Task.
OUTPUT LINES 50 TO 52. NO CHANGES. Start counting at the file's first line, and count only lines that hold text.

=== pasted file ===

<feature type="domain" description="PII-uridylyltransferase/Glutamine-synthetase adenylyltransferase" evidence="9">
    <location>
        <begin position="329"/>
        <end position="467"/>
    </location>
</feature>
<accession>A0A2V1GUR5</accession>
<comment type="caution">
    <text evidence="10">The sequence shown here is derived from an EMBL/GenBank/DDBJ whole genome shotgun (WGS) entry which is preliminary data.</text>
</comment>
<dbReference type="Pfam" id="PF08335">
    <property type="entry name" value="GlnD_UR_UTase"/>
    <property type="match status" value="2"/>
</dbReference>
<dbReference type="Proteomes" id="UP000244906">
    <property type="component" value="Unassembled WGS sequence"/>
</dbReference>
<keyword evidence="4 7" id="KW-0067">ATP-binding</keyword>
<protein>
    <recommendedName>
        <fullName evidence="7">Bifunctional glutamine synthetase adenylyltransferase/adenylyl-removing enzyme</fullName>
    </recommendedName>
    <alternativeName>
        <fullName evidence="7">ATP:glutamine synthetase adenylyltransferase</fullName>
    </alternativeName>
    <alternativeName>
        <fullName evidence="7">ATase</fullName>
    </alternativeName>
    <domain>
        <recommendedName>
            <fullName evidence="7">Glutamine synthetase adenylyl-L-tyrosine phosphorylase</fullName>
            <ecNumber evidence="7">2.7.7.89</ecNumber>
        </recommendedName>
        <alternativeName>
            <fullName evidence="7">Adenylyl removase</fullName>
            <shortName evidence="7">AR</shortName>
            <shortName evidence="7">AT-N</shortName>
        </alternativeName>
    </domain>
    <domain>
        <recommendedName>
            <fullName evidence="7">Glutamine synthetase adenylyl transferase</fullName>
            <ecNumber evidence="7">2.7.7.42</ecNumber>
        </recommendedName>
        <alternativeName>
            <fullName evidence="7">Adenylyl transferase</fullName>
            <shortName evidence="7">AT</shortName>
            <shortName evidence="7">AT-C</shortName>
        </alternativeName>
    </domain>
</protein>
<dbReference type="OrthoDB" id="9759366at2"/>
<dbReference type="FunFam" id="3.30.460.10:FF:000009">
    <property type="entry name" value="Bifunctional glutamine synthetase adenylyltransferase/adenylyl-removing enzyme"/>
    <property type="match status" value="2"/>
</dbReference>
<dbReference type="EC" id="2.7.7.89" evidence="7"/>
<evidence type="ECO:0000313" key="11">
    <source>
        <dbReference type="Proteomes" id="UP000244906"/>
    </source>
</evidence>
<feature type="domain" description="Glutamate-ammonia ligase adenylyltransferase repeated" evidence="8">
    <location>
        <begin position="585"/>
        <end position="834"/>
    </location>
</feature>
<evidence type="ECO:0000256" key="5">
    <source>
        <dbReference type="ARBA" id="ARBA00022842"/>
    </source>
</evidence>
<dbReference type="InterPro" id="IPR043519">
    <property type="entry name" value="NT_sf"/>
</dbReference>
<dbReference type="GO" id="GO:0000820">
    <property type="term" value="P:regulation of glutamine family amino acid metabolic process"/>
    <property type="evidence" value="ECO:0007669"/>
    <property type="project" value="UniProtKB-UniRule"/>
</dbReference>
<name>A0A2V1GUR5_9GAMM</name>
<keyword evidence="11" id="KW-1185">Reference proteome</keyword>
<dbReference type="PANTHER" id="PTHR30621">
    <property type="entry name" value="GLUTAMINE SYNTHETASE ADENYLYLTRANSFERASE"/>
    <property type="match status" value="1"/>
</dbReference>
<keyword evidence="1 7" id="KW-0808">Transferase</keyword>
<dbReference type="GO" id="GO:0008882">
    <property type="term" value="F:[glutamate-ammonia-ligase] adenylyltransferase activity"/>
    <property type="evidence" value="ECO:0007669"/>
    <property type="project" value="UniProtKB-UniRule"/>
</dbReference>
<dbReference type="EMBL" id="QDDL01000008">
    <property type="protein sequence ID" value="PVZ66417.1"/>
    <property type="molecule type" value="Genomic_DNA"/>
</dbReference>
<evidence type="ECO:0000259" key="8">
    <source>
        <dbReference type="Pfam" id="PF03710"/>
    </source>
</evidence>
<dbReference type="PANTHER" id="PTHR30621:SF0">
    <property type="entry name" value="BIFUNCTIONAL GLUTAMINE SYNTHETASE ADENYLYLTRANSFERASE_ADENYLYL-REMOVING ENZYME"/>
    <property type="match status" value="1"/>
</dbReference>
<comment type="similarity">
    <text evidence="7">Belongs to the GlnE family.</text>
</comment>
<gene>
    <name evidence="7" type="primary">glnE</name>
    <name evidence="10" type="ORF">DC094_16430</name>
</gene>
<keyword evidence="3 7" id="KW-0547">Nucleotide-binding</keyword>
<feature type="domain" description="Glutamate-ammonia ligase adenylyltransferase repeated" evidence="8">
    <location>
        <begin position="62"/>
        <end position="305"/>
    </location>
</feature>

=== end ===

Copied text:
    </domain>
</protein>
<dbReference type="OrthoDB" id="9759366at2"/>